Lauren: And how serious are the Thursday questions allowed to be?
Answertron 3042: As serious as you want. Mind you, I won’t necessarily answer serious questions seriously. I might even answer them ironically.

Lauren: Is it too late to submit a question?
Answertron 3042: Can’t…. continue…. questions too…. meta…. ::Answertron 3042 explodes, leaving pieces all over cyberspace.::5

  1. We are going to deliver all answers using the new, high-tech Answertron 3042, to expedite the answering process, and because robots are freakin’ awesome.^
  2. Some of those Elis have tentacles.^
  3. Probably including the tentacled Elis.^
  4. Plus, William Shatner couldn’t get a word in edgewise, but I’m not saying that was a bad thing.^
  5. Lauren, you owe me a new question-answering robot. And chocolate. I want chocolate.^

Breaking Design Rules

I’ve been getting into web design more and more these days. I mean, in-between moving into a new apartment, the various random holidays around now, working 8-5. You know. Web design is really interesting in that it blends graphic design and programming and demands quite a lot of the designer (or team of designers) and presents some really interesting challenges (e.g. architects never have to worry that different users of their building will see different things based on the configuration of their eyes…) I’ll spare you further elaboration.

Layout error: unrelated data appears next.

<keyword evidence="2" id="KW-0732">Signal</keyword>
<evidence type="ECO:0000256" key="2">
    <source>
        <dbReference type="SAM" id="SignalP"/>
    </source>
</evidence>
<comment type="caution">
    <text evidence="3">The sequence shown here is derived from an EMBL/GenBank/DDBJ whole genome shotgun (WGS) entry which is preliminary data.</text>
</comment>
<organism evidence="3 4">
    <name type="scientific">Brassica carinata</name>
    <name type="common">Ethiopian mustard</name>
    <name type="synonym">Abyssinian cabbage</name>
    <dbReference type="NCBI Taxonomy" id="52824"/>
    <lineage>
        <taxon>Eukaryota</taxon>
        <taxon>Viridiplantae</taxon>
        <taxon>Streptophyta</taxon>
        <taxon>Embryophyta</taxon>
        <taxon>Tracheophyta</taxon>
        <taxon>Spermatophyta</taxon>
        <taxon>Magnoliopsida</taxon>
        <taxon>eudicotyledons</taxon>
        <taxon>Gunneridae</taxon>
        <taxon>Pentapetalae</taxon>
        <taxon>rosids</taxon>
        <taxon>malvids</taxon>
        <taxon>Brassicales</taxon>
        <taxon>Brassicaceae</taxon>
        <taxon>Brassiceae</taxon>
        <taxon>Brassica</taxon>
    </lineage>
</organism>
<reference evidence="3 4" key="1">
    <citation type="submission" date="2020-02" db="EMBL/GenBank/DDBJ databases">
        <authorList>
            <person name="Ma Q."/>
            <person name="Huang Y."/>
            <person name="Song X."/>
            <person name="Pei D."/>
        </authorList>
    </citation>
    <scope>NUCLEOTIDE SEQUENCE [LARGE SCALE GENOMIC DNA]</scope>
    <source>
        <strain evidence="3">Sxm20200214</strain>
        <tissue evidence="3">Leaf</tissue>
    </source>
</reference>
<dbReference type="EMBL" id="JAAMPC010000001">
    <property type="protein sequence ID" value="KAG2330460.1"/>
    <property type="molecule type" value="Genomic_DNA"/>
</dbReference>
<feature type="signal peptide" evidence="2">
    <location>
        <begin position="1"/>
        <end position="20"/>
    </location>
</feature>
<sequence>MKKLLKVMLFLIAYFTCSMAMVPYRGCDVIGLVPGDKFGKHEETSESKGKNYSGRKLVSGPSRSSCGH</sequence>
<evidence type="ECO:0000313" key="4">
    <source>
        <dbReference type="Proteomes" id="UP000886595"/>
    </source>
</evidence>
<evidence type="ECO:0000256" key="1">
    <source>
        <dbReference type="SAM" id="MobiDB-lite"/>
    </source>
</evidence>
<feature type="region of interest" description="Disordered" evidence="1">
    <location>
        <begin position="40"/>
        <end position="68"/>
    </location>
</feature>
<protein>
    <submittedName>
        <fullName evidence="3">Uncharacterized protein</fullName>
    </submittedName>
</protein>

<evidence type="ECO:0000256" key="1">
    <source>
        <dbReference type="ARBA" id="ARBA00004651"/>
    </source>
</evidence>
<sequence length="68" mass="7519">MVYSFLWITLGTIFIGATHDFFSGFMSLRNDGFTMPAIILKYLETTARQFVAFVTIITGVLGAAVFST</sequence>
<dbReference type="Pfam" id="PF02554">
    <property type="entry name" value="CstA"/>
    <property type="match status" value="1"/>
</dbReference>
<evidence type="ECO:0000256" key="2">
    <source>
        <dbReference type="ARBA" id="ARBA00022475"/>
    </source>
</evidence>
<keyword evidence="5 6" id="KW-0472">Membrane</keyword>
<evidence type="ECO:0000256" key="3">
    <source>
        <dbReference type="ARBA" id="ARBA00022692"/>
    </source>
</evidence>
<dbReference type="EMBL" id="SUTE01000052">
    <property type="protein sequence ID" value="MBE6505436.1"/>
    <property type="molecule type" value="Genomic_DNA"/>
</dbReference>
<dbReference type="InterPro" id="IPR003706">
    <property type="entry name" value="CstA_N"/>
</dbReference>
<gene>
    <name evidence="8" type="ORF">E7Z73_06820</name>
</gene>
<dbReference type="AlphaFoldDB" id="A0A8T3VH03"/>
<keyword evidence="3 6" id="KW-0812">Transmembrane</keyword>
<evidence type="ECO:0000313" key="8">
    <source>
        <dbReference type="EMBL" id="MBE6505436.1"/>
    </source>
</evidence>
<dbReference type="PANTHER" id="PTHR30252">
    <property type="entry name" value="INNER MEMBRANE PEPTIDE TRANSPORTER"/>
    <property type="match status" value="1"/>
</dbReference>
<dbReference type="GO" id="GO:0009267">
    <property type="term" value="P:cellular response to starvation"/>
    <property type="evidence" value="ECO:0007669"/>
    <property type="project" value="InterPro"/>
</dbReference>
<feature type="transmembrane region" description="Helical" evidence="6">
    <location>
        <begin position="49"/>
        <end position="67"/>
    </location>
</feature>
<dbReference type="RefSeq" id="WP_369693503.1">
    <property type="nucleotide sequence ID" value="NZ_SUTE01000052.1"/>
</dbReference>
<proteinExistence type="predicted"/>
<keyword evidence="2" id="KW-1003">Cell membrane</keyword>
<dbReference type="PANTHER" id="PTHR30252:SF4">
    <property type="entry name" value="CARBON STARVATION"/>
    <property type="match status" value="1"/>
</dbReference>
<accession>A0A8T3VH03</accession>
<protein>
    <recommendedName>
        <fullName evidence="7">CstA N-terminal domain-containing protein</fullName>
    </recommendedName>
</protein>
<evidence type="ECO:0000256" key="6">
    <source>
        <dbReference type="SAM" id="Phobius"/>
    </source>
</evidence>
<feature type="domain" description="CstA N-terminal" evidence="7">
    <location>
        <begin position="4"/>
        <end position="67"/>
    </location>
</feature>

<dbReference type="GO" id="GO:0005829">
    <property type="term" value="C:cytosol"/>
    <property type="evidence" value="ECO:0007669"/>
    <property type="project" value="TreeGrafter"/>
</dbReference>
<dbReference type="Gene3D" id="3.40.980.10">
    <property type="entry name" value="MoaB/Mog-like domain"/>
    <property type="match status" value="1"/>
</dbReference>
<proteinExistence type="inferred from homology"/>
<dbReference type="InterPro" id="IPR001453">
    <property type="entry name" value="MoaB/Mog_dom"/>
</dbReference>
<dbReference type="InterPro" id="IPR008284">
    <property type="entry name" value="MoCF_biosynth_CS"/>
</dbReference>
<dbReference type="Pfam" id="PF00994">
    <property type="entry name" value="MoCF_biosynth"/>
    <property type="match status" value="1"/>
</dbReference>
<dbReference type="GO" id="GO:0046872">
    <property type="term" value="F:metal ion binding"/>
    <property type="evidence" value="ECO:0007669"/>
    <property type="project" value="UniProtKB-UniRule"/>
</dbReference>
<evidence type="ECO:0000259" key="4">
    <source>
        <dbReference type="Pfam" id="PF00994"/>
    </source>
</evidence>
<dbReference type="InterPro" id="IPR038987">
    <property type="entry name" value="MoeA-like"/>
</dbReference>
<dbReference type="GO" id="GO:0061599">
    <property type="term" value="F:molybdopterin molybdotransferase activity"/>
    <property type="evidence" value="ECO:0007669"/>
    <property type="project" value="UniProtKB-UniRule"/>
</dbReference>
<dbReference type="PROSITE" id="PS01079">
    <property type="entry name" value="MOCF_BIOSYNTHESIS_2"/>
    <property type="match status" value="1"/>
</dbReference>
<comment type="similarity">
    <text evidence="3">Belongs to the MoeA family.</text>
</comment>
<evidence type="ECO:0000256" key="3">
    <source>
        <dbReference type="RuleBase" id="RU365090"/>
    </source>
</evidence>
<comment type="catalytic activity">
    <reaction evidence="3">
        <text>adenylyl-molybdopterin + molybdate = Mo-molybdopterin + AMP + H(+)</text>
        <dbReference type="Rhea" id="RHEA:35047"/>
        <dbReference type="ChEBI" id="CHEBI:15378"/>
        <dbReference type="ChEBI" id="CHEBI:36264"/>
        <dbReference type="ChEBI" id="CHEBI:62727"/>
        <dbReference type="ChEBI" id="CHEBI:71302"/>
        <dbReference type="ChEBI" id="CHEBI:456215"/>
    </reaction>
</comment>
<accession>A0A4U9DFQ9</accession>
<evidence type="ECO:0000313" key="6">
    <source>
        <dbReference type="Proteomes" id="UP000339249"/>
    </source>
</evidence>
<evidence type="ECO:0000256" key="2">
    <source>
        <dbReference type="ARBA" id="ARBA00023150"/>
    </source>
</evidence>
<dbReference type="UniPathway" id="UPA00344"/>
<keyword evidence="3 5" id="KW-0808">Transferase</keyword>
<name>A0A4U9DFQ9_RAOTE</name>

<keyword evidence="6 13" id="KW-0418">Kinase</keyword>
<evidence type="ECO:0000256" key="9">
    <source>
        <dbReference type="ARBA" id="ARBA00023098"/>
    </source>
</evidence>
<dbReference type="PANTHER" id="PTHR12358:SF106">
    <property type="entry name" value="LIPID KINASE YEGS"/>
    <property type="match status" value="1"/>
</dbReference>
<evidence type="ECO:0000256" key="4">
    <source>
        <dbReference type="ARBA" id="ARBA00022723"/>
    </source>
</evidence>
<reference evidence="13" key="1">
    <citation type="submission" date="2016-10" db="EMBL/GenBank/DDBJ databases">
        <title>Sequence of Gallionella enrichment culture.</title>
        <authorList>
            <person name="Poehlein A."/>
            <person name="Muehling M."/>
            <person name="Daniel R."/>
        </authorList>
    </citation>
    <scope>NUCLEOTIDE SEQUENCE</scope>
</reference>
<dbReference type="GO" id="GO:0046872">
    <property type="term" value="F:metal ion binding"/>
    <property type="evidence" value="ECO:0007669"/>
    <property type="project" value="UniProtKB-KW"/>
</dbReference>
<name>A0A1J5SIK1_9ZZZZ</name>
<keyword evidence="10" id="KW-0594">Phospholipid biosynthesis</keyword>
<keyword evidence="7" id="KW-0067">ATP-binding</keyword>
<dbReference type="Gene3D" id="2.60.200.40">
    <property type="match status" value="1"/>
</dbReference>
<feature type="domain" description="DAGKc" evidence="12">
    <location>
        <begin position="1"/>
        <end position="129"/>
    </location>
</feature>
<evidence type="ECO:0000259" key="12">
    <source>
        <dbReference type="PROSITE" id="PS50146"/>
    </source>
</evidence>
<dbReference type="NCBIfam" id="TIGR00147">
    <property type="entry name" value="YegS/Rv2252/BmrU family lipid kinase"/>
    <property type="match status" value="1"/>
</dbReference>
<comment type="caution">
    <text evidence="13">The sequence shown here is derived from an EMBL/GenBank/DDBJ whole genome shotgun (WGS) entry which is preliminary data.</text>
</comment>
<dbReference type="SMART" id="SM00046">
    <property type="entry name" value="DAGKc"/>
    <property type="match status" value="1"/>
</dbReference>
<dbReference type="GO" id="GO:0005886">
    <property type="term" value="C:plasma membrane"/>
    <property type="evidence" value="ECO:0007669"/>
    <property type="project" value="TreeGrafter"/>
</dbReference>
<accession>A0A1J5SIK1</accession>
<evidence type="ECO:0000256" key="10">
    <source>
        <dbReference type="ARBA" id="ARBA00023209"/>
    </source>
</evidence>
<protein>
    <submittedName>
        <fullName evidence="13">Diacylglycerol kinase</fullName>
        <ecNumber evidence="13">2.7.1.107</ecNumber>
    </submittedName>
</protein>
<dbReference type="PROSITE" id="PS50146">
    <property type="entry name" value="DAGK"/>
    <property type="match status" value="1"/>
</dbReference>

As he tends to, Jason Kottke linked to a really interesting website, which, as he notes,

breaks pretty much every rule that contemporary web designers have for effective site design. The site is a linear progression of images, essentially 30 splash pages one right after another. It doesn’t have any navigation except for forward/back buttons; you can’t just jump to whatever page you want. July barely mentions anything about the book and only then near the end of the 30 pages. There’s no text…it’s all images, which means that the site will be all but invisible to search engines. No web designer worth her salt would ever recommend building a site like this to a client.

And he’s completely right. Believe me, I’ve read enough web designers’ writings (and boy do they looove writing about it) to know that they would turn up their noses at the idea of this. Yet I wonder if they would when confronted with it face-to-face. Because the site works, Kottke continues,

because the story pulls you along so well….The No One Belongs Here More Than You site is a lesson for web designers: the point is not to make sites that follow all the rules but to make sites that will best accomplish the primary objectives of the site. (emphasis added)

Which is a terribly good point. I’ve drunk the Kool-Aid of the web design community; they have mantras that they repeat and follow, not blindly, but with an implicit understanding that they are not to be violated without a really compelling reason. And sometimes, when you do that, you miss the point.